Glenn Brown: Three Exhibitions
Publisher: Gagosian Gallery, in association with Rizzoli International Publications, Inc.
Dimensions: 25.7 x 31.1 cm Weight: 2 lbs. 1 oz.
Exhibition catalogue produced in 2009 on the occasion of the exhibition
Glenn Brown at Gagosian Gallery, 6-24 Britannia Street, London WC1X 9JD
15 October - 27 November 2009
Gagosian Gallery is pleased to present an exhibition of paintings and sculptures by Glenn Brown.
In Brown's work images come and go without ever becoming completely fixed. Borrowing images is but the first step. These borrowings are then subjected to a slow and intuitive process over many months, by which the subject and medium of each painting slowly morph and accumulate into 'replicant' versions of their former selves. Interestingly, Brown describes the end of this process as "ceasing" rather than "finishing" as if to suggest that the image, like life, might remain in perpetual flux. His deft scrambling and conflating of subject and genre combined with the obsessive bravura of his brushwork continues to provide challenging comment on the condition and reach of painting at a time where human experience has become largely vicarious.
Brown's mannerist inventiveness derives from a desire to examine and pervert the existing thicknesses of history, to recollect an open-ended mesh of references to painting and cultural history, past and present. In doing so, Brown creates a carnivalesque world where the rational and the irrational, the abstract and the visceral, the beautiful and the grotesque, are brought together in a vigorous state of play. His evocation of images— from Rococo to Mannerist, Expressionist and Surrealist—disturbs because these sophisticated distortions prevent the original sources from ever being truly fixed and identified. The heterogeneous titles -- Come All Ye Rolling Minstrels, Debaser, Youth, Beautiful Youth and so on -- echo from pop culture, past and present, adding an element of free association to his perverse and slippery formula.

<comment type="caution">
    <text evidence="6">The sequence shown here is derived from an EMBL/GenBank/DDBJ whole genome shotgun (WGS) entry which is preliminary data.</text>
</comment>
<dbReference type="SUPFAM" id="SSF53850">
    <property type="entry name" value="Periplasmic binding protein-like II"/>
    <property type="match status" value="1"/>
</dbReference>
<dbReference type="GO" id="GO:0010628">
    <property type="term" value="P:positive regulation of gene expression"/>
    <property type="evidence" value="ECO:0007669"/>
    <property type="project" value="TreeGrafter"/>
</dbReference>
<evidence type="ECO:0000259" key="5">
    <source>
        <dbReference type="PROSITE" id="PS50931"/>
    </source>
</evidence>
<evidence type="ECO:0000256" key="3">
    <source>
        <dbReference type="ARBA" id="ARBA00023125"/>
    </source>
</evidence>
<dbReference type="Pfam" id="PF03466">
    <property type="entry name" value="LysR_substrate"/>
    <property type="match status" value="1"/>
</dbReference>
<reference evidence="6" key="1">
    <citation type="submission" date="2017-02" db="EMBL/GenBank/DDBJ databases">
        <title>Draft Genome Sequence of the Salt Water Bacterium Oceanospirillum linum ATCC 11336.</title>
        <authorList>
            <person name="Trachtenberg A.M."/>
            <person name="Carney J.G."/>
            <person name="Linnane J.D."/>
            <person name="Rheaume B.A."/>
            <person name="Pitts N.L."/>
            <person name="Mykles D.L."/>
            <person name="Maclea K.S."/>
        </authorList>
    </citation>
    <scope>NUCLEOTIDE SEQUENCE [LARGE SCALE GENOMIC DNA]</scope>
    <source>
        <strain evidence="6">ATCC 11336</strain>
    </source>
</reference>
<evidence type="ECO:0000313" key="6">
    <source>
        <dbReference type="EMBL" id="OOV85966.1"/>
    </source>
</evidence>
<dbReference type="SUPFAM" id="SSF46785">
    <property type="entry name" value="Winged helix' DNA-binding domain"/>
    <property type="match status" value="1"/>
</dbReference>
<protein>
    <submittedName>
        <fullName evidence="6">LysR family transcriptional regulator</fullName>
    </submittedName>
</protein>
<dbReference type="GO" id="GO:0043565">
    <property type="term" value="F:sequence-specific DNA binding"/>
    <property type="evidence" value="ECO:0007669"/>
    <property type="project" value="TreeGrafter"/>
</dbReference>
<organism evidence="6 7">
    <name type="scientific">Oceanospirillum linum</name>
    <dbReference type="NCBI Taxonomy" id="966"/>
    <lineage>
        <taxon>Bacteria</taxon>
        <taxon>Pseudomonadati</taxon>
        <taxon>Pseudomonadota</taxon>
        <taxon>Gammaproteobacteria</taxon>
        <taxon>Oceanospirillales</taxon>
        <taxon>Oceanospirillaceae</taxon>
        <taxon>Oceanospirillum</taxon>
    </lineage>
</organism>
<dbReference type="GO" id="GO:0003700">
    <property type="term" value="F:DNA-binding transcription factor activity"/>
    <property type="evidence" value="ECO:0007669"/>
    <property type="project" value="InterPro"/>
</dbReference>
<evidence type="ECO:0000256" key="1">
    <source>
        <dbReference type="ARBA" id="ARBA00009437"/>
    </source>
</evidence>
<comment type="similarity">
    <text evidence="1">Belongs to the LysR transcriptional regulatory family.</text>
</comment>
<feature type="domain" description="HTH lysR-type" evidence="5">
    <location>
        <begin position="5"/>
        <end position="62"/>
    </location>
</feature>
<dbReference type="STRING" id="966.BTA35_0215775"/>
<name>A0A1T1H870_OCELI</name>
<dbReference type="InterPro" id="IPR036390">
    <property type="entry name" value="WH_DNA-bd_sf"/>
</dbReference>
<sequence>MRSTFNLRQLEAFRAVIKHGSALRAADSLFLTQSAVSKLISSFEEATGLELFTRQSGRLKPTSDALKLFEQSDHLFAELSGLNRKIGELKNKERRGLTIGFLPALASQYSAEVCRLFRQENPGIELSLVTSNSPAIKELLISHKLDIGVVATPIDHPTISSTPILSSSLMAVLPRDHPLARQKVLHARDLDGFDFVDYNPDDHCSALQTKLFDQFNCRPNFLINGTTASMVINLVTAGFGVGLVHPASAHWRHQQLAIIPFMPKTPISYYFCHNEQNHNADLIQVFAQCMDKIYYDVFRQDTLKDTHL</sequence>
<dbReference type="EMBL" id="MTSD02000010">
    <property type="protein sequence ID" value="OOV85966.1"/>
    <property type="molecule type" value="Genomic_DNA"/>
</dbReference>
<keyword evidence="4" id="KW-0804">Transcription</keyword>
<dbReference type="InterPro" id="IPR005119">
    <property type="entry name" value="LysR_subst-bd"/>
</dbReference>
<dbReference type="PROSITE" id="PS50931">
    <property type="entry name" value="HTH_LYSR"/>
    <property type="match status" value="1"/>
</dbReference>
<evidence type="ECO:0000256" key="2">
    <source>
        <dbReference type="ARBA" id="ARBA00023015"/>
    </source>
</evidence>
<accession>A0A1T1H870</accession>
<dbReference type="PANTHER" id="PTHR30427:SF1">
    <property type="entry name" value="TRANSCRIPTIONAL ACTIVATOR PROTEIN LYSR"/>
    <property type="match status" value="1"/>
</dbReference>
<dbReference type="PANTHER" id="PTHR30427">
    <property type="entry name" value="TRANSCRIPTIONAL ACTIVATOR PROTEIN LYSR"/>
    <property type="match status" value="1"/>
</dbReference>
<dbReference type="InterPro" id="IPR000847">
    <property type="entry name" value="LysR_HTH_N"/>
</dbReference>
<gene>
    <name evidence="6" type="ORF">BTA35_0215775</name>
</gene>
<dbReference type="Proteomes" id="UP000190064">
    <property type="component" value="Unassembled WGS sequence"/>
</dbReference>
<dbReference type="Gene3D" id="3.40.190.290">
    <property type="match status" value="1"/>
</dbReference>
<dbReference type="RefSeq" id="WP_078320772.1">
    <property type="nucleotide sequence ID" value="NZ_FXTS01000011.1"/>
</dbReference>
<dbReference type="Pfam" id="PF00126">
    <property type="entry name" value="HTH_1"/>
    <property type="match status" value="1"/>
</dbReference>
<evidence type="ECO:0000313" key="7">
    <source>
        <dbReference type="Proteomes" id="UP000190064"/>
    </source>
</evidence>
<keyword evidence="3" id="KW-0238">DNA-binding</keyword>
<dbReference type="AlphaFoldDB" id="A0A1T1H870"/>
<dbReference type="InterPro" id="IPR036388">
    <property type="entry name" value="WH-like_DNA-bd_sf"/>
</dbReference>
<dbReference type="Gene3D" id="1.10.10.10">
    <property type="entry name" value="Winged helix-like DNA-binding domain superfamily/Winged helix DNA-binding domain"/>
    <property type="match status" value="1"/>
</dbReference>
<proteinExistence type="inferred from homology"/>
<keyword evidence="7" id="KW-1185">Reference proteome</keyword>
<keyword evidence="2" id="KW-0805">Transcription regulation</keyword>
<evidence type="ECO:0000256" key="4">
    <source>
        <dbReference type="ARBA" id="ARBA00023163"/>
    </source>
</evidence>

Beneath the sheer, flat surfaces of Brown's paintings lurk roiling depths and textures, intricately described yet deprived of mass. In his lurid subjects, history swirls against vapors or in the silent vacuum of another world. His unreal figures float and melt in the passage of efflorescent growth or decay as morbid reflections on the grand visions and gestures of image-making, the tenuous structures of life, death, myth and cliché, and the textures of the physical world that support them. In War in Peace, Brown returns to motif of the human foot, altering colors, forms and details to transform the terms of his original inquiry while recalling paintings by Courbet and Baselitz. The liquefied torso of Christina of Denmark similarly transforms the body into a swirling mass of carefully applied brushstrokes that dematerialize the figure. InNausea, Brown invokes Velázquez's Portrait of Innocent X (c.1650) as well as Bacon's later version, however by inverting the body and removing the screaming head that makes Bacon's version so disturbing, Brown has created a third, equally striking version. In sculptures, such as Wooden Heart (2008), a 'portrait' that is built entirely of thick strokes of paint, his fascination with the physical properties of his chosen medium is given ultimate expression as both the subject and object of the work.
This exhibition is accompanied by a fully illustrated monograph co-published by Rizzoli. A compilation of Glenn Brown's past exhibitions with the gallery, the book will include a new essay by Rochelle Steiner as well as earlier essays by Michael Bracewell and David Freedberg.
Glenn Brown was born in Northumberland, England in 1966. He studied at Norwich School of Art, the Bath College of Higher Education, then Goldsmith's College, London. He was nominated for the Turner Prize in 2000. His work has been the subject of numerous solo and group exhibitions including the Serpentine Gallery, London (2004), Ecstasy: In & About Altered States, Museum of Contemporary Arts, Los Angeles (2005), Delays and Revolutions, Biennale di Venezia (2003), and Domaine de Kerguehennec Centre d'art contemporain, France (2000). A retrospective of his work was recently on view at Tate Liverpool in 2009 and traveled to the Fondazione Sandretto Re Rebaudengo, Turin.